William Eichler 17 June 2022

Air quality improvements ‘not as fast as expected’

Air quality improvements ‘not as fast as expected’ image
Image: MagicBones / Shutterstock.com.

The Government’s programme for helping local authorities tackle air pollution has progressed more slowly than expected, according to auditors.

In 2016 the Department for Environment, Food & Rural Affairs (Defra) established a Joint Air Quality Unit (JAQU) with the Department for Transport (DfT) to tackle illegal levels of nitrogen dioxide (NO2) air pollution.

A new report from the National Audit Office (NAO) has warned that the Government is not yet on track to achieve its targets for reducing air pollution.

The Government has identified 64 local authorities with potential breaches of NO2 concentration limits. As at April 2022, information from JAQU showed only 14 of these councils had implemented all the measures that are expected to bring NO2 levels within legal limits, with a further 16 found to be already compliant.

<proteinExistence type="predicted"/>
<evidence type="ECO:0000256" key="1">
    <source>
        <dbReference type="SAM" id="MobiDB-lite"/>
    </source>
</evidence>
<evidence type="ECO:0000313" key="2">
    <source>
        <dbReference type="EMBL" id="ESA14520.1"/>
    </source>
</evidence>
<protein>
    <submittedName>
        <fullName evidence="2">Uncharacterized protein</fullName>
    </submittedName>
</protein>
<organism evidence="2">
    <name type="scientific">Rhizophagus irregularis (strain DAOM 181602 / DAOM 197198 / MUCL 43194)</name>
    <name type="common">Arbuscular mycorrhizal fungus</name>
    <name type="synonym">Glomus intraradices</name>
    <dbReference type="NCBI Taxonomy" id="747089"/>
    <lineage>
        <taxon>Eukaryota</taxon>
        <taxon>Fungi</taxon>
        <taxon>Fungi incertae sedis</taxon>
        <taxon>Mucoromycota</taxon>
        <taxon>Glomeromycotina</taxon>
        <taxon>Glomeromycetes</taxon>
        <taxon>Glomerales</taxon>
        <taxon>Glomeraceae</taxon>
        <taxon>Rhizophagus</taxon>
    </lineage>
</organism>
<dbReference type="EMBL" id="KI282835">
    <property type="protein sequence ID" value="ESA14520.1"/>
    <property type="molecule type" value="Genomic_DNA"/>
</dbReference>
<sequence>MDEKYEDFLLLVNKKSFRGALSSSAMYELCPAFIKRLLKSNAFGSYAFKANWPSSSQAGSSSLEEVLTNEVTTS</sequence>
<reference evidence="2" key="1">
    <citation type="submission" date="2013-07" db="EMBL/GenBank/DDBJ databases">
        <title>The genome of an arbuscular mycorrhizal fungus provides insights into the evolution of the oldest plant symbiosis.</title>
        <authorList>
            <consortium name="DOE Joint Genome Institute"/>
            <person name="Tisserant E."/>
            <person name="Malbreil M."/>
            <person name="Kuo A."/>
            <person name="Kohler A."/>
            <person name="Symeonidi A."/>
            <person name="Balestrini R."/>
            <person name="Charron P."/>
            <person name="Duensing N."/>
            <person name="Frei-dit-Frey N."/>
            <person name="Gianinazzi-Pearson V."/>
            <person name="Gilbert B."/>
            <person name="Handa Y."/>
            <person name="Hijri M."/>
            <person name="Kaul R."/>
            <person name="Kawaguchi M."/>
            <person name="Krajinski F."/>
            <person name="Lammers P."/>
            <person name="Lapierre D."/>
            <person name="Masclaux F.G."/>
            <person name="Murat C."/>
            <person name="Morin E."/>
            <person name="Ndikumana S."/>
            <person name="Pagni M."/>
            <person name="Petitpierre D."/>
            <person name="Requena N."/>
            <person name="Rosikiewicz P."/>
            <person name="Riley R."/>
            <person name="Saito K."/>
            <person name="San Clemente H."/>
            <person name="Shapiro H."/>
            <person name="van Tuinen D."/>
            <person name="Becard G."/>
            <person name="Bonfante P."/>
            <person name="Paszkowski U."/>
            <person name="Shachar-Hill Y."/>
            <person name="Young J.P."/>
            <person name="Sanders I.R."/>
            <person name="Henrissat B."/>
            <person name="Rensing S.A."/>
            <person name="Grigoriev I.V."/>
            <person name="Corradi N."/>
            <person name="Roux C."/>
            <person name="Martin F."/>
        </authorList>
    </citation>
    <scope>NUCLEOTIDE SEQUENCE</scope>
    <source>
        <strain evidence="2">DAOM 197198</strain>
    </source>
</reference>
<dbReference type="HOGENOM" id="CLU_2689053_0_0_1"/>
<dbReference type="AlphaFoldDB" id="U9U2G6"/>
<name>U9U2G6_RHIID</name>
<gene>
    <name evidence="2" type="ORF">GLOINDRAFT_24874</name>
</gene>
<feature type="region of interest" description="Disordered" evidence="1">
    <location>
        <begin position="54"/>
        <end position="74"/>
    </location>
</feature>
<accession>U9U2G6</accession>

The Government had estimated that the measures would take three years or less to implement, but according to the NAO it is set to take longer in many areas.

The NAO’s report acknowledged that COVID-19 had caused delays. However, it also warned that the Government ‘does not clearly and consistently communicate air quality issues or its proposed solutions to the public.’

In particular, it said that people cannot easily find out about air quality problems in their local area, whether pollution levels breach legal limits, and what progress their local authority is making on tackling those problems.

Gareth Davies, the head of the NAO, said: ‘Government has made progress with tackling illegal levels of nitrogen dioxide air pollution, but not as fast as expected. There are also concerns about the health risks from particulate matter, which government is finding challenging to tackle. To meet all its 2030 targets for major air pollutants, government will need to develop robust solutions quickly.

‘The public need clear information to understand why clean air measures are important and what the measures will mean in their area. Those living in the worst-affected areas ought to be able to find out when and how their air quality is likely to improve.’

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